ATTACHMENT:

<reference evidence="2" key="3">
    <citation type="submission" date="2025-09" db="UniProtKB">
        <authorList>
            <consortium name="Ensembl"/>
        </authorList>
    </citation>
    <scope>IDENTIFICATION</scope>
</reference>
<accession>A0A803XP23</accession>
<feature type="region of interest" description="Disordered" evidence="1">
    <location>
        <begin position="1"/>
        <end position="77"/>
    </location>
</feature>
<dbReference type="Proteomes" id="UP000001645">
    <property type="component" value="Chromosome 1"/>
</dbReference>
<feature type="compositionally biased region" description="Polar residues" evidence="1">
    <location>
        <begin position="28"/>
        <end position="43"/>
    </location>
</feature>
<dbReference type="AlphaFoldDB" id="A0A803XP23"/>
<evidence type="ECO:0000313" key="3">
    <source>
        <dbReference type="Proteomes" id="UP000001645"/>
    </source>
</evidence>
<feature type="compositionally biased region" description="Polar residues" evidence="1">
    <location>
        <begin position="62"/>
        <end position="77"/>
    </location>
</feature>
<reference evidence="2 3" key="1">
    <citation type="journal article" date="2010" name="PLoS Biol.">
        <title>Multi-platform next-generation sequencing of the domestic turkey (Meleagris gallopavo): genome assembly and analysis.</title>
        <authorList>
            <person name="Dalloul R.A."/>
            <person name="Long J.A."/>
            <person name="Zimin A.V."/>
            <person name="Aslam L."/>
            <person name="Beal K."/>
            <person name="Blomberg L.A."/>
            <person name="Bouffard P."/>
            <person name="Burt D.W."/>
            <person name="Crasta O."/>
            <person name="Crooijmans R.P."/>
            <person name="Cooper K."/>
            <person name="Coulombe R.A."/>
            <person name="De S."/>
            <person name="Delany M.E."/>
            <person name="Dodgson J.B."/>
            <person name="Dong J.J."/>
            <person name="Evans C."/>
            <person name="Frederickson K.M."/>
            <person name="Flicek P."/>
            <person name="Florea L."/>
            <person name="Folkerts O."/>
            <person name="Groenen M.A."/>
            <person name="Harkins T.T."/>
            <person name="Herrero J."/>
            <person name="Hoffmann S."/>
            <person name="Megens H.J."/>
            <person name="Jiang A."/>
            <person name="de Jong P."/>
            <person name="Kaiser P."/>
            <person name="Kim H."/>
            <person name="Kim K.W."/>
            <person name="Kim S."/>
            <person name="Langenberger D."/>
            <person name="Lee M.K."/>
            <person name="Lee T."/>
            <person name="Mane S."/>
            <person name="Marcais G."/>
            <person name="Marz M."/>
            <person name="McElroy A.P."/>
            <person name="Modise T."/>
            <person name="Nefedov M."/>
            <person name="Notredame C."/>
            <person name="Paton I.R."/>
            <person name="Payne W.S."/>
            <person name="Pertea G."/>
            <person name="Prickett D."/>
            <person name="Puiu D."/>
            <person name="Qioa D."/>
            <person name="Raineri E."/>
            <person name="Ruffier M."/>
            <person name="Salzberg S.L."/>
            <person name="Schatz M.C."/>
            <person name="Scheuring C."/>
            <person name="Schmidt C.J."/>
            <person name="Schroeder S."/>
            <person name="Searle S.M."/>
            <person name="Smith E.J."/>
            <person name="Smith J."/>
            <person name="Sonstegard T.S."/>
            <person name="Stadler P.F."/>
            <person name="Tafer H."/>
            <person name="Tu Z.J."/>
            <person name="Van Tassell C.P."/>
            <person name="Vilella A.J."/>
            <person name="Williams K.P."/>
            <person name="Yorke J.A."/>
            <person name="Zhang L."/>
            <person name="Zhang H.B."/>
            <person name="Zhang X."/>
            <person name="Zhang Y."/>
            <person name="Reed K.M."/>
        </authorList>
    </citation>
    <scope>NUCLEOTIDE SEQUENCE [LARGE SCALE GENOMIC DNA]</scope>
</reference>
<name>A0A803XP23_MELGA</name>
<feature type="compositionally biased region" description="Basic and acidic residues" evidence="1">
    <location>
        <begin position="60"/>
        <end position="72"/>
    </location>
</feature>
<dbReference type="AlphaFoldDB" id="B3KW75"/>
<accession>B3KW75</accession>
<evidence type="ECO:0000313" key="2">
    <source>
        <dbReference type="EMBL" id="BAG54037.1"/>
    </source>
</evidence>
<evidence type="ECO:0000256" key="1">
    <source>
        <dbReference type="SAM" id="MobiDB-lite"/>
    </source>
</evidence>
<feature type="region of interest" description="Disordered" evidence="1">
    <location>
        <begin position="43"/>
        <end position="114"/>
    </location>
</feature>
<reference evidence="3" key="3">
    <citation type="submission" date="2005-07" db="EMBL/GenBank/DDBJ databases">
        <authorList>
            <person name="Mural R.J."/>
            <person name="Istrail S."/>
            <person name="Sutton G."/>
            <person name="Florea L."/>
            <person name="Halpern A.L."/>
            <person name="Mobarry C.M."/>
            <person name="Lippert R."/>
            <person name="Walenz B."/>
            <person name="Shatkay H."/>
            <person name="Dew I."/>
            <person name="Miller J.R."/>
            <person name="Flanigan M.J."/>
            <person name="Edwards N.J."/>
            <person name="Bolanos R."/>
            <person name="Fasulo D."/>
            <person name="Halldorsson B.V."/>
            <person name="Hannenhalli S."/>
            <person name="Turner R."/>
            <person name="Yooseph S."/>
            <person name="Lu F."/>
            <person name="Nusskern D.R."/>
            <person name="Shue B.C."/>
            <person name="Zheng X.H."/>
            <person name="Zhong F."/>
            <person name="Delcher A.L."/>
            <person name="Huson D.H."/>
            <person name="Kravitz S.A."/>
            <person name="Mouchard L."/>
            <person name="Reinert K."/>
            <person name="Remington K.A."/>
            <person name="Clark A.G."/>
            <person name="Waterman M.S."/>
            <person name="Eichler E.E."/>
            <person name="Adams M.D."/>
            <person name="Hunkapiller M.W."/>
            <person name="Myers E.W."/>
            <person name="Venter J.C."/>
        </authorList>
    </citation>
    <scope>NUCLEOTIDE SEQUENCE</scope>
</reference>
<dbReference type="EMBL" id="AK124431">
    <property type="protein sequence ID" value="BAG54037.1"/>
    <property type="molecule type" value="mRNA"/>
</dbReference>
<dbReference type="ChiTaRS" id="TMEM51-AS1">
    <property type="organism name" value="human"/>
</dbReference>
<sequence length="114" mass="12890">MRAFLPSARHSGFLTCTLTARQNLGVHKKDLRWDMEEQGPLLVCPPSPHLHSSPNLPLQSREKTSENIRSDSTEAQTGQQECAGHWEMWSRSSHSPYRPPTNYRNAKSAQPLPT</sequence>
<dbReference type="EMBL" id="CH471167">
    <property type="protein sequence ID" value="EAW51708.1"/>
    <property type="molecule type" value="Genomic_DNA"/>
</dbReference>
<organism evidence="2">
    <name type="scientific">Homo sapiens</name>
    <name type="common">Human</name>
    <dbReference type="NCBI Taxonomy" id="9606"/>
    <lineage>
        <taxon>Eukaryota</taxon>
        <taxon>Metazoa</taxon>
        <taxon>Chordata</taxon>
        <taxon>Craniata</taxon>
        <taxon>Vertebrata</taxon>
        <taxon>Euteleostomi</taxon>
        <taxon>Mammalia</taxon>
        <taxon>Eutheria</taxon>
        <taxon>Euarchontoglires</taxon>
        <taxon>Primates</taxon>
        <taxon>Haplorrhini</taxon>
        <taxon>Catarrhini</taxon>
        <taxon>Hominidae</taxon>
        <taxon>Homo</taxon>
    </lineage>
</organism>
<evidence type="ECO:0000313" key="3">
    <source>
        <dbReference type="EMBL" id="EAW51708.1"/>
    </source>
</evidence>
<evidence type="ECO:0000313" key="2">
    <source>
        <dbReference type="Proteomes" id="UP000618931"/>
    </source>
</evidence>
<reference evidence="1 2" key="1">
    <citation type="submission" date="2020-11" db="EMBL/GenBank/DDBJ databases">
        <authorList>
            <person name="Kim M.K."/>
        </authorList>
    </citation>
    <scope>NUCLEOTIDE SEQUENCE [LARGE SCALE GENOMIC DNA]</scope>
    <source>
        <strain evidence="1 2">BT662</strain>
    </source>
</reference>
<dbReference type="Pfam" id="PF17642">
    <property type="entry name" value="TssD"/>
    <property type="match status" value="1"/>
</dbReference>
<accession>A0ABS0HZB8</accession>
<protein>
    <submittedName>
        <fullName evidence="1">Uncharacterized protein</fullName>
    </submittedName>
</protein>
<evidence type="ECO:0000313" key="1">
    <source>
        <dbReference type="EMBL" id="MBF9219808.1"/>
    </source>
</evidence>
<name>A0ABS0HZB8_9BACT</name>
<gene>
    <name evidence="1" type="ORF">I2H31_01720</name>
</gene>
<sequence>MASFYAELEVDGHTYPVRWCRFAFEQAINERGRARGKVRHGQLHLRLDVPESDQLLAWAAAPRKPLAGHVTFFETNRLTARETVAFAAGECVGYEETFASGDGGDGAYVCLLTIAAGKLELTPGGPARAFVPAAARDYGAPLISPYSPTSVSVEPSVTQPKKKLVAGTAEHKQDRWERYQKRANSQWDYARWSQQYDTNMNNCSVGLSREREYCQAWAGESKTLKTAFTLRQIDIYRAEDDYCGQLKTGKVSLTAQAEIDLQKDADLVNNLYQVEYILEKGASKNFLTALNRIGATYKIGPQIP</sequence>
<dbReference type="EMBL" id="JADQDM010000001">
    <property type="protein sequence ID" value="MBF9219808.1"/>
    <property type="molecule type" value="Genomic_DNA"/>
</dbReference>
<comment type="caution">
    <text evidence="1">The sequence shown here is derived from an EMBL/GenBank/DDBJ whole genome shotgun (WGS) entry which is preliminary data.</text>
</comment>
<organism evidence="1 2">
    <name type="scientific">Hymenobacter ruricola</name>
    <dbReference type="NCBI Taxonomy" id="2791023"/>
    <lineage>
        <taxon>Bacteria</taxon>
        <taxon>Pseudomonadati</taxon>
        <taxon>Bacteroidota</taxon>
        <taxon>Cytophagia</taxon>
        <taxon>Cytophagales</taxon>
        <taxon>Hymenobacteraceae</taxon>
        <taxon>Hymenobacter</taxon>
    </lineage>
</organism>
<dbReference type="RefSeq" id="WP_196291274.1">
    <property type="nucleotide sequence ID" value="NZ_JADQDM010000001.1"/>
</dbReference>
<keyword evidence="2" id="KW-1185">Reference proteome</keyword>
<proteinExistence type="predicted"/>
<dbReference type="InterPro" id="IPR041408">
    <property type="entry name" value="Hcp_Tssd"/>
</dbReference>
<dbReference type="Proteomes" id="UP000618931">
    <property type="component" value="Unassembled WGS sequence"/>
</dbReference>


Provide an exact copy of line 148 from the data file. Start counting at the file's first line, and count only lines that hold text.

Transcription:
            <person name="Halpern A.L."/>